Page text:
They point out that rerouting the path through the Museum site would create a pleasant public space, opening up an important South Leeds heritage asset to a much wider audience and linking it to other attractions such as Skelton Lake, RSPB St Aidans Nature Park, The Royal Armouries, Temple Newsam, Salts Mill and The Hepworth Wakefield.
The proposed path would provide a direct sustainable commuting and leisure route between Leeds and Wakefield. This is becoming increasingly important as large new housing development takes place on the route at Skelton Gate, Methley and at other canal-side sites.
The proposal would provide new income streams for the Museum by channelling people through the Mill site rather than away from it, as happens currently. Security would also be improved as more people use the area.
Finally, the proposal would support Leeds and Wakefield Council’s and WYCA’s declared ambitions to improve environmental sustainability, air quality, people becoming more active and wider inclusion- enabling everyone to participate in cycling and walking.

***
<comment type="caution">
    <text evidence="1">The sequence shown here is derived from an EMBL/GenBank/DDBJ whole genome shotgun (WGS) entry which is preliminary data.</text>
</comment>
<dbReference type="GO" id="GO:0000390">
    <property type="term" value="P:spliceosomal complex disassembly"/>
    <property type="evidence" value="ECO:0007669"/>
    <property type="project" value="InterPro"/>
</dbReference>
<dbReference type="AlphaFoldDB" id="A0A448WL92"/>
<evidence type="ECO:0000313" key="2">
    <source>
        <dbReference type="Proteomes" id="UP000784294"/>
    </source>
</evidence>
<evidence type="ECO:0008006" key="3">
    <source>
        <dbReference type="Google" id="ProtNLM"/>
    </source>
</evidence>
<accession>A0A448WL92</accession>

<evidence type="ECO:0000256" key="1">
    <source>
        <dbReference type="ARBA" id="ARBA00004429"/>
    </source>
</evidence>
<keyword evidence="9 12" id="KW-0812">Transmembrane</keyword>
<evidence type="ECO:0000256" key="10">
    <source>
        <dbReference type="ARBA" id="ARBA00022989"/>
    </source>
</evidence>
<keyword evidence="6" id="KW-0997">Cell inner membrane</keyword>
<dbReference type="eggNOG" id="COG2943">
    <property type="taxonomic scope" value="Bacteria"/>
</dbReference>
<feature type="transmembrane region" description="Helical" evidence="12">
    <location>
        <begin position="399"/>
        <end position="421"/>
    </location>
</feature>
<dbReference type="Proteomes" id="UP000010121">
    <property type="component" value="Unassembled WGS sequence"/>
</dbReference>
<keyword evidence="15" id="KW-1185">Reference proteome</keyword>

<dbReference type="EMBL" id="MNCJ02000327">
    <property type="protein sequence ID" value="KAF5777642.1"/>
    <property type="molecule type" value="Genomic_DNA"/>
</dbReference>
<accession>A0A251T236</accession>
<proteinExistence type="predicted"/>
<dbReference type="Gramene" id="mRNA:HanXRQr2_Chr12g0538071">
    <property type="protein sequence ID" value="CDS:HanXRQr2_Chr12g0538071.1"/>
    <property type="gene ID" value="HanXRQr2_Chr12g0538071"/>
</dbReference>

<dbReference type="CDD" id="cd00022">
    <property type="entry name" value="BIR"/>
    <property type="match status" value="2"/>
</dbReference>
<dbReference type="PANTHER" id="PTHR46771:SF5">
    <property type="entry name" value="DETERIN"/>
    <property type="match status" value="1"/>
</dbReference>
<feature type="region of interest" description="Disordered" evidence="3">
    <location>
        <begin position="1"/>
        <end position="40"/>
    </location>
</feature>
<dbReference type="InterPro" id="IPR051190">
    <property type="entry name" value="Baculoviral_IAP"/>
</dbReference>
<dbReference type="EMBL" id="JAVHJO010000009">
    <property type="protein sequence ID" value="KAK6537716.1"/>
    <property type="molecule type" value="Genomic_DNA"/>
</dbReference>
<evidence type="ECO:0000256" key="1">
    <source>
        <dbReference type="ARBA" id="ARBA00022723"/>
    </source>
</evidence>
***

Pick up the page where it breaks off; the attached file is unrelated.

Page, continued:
We asked WMDC the following series of questions about the kissing gate installed in Pontefract Park:
1. Why was this kissing-gate installed? Is it a reason specific to this location or a general departmental policy?
2. If it was specific to this location, who requested it and why?
3. Who was consulted about the installation of a new kissing gate on this cycle route?
4. What information or statistics did you have to support the decision to install a new kissing-gate?
5. What guidelines relating to cycle routes did you take into consideration?
6. Was an Equality Impact Assessment carried out at this location, as required by the Equality Act 2010 S.149, prior to the installation of this barrier?
7. Could you please provide a copy of that Equality Impact Assessment?
8. What is the cost of this design of kissing-gate and what is the cost of installation?
We reminded them that dismounting is not an option for the majority of users of adaptive cycles, such as handcycles, trikes and so on, and requiring a dismount for users of such cycles is a contravention of EA2010 S.20(3)(4) and constitutes an act of direct discrimination under Equality Act 2010, Section 21.
To date, we have received no response. Our complaint to the Local Government Ombudsman about Wakefield City Council’s installation of obstructions on certain local cycle routes has now reached stage three of the process. The complaint has been accepted as being worthy of consideration and is now being investigated.
Covid 19 has not assisted the progress of our complaint as many investigators are now working from home. As soon as we have some news, it will be passed on. In the meantime, able riders can easily cycle round most barriers but the less able are doubly handicapped.